On your revenue marketing journey, if the content is the fuel, and analytics is your dashboard, then data are surely the wheels and tires on your marketing vehicle. There’s an adage in auto racing that races are won in the pits, and the tire changes that happen there affect the race strategy and must be suited to the course. Similarly, your data will dictate where you can go, and how fast you can get there. It will be impossible to become a data-driven decision making organization if the data quality or richness is poor. Having a resource in marketing who is responsible for data operations is becoming a requirement for successful marketing.
Marketing data is fragmented and getting more so every day Research by Experian uncovered that 84 percent of organizations are experiencing data quality issues. During the same period, Gartner predicted that by 2017 89 percent of businesses will compete mainly on customer experience. Compounding these issues is the explosion in marketing technologies, which further fragments data. In addition, Lyris tells us that 25 percent to 33 percent of email addresses in a house database will become outdated every year. “Houston, we have a problem.” So the importance of clean data is increasing while at the same time only 16 percent of organizations think their data is clean. Clearly, marketing organizations need to act. You need a data strategy and the resources to execute on it.
Setting Goals for Data Operations
We all want to improve the customer experience, improve engagement with customers through many channels, improve business intelligence and streamline operations, but we cannot reach these goals without addressing data challenges.
This breaks down into a few simple goals:
- Manage the quality of the data more effectively
- Develop a single customer view for marketing (customer data platform or CDP)
- Formalize and manage the data architecture that binds together the many sales and marketing technologies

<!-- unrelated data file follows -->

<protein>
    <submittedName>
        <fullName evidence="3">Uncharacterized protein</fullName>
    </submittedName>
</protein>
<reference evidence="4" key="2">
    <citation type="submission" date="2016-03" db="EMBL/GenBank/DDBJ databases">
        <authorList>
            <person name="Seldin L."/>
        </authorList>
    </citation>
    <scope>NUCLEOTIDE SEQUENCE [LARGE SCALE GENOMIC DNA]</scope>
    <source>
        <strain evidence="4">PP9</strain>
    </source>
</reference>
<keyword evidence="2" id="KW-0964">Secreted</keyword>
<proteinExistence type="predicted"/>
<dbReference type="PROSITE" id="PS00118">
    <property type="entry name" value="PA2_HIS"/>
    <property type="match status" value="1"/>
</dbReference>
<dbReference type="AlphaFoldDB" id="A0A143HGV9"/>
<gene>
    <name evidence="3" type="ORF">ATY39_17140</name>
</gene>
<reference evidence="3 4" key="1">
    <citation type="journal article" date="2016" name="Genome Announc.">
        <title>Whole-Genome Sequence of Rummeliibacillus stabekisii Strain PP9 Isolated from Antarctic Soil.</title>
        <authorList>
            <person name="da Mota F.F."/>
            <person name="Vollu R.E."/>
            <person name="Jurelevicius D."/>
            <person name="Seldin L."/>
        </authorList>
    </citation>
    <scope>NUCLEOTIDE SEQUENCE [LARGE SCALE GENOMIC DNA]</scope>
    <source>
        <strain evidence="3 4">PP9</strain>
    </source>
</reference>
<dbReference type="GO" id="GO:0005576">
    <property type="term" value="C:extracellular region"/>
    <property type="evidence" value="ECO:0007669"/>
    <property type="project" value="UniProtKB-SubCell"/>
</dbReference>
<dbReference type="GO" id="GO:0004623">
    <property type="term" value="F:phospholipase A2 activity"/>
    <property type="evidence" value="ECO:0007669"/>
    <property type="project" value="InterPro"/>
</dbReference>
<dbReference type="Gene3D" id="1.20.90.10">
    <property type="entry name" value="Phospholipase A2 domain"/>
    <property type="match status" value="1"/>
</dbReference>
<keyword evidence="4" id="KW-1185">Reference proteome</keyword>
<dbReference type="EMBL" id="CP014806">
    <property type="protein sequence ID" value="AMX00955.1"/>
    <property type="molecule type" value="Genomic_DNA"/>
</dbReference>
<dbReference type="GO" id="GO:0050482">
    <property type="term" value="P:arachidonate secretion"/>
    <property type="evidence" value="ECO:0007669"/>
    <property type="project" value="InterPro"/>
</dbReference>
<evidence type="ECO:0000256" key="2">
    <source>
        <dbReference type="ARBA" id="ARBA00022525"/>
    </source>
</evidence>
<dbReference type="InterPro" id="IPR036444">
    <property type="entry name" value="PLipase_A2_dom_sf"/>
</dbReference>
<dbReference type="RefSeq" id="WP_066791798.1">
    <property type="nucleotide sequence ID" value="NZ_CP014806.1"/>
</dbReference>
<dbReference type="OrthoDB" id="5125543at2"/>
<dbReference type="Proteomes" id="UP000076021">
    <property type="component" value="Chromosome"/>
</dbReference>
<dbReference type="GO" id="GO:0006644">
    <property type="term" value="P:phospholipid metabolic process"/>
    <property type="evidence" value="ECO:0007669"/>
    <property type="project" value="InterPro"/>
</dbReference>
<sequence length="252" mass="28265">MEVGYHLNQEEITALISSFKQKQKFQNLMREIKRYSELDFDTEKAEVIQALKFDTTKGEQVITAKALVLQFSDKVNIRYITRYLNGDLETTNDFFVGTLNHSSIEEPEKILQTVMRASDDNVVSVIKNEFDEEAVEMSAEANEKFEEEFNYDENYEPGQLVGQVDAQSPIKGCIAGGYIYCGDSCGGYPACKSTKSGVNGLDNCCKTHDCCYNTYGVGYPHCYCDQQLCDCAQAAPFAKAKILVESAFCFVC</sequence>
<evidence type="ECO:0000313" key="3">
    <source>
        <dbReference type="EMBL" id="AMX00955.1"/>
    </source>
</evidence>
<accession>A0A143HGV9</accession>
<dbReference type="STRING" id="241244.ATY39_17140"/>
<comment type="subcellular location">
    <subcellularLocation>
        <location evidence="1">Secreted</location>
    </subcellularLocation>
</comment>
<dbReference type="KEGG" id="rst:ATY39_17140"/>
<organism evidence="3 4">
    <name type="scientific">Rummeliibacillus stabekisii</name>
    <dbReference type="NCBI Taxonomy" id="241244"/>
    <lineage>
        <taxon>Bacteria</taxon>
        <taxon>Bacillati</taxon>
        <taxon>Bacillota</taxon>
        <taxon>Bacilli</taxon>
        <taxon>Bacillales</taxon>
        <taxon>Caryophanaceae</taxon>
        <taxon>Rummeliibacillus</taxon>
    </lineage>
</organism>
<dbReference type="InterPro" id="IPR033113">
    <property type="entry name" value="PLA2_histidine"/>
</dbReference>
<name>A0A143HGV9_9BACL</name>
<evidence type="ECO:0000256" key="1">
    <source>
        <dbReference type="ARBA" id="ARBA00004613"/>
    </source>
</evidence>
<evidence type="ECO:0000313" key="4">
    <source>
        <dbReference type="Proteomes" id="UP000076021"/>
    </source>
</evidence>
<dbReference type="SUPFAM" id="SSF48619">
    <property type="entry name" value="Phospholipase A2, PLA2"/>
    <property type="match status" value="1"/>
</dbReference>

- Enrich our database and acquire third-party data to boost overall contact database quality and marketing potential
- Develop processes and plans to establish governance and use of marketing and sales data
These challenges can be summed up in a single, overarching need that stems from five critical questions:
5 critical questions for data quality.
Steps to Manage High-quality Data Operations
- Step 1: Complete a full data audit
- Step 2: Define a data strategy
- Step 3: Establish data quality management as a primary function of a marketing data operations group
- Step 4: Leverage marketing intelligence operations to report on data quality
What is data operations for marketing you ask? What are all the pieces, and what does marketing own versus what does IT own when it comes to data?
In larger organizations, marketing operations will likely have a data operations resource. Their responsibilities include:
- data quality management
- database operations
- marketing intelligence
- data architecture management
- data acquisition and enrichment
This resource will not need to address the areas covered by the broader IT organization:
- business intelligence system deployment
- master data management (MDM)
- data security management
- document and content management
- data storage management
At a very tactical level, the data operations person will own the data import and enrichment processes. They will be responsible for the right data being available in the right marketing system, which will ensure effective marketing execution and great customer experience with marketing digital properties.
Next month we will discuss the campaign development process and the distinctive requirements of a campaign manager and traffic manager.
As previously published on www.TargetMarketingmag.com on 5/18/17.
Kevin Joyce is CMO and vice president of strategy services with The Pedowitz Group. He holds a unique combination of marketing skills and sales experience that helps companies to bridge the gap between sales and marketing. Kevin is a marketing executive with 35 years of experience in high tech, holding positions that include engineering, marketing, and sales. For more than 16 years, Kevin has worked with SMB to enterprise companies on their journeys to transform their demand generation strategies as it relates to the six key components of a successful Revenue Marketing™ engine: strategy, people, process, technology, customers and results. Kevin has successfully launched numerous products and services as a director of product marketing at Sequent, as a director of sales at IBM, as vice president of marketing at Unicru, and as CEO at Rubicon Marketing Group. He holds a BS in Engineering from the University of Limerick, Ireland and an MBA in Marketing from the University of Portland.
- Posted by Kevin Joyce
- On 08/24/2017
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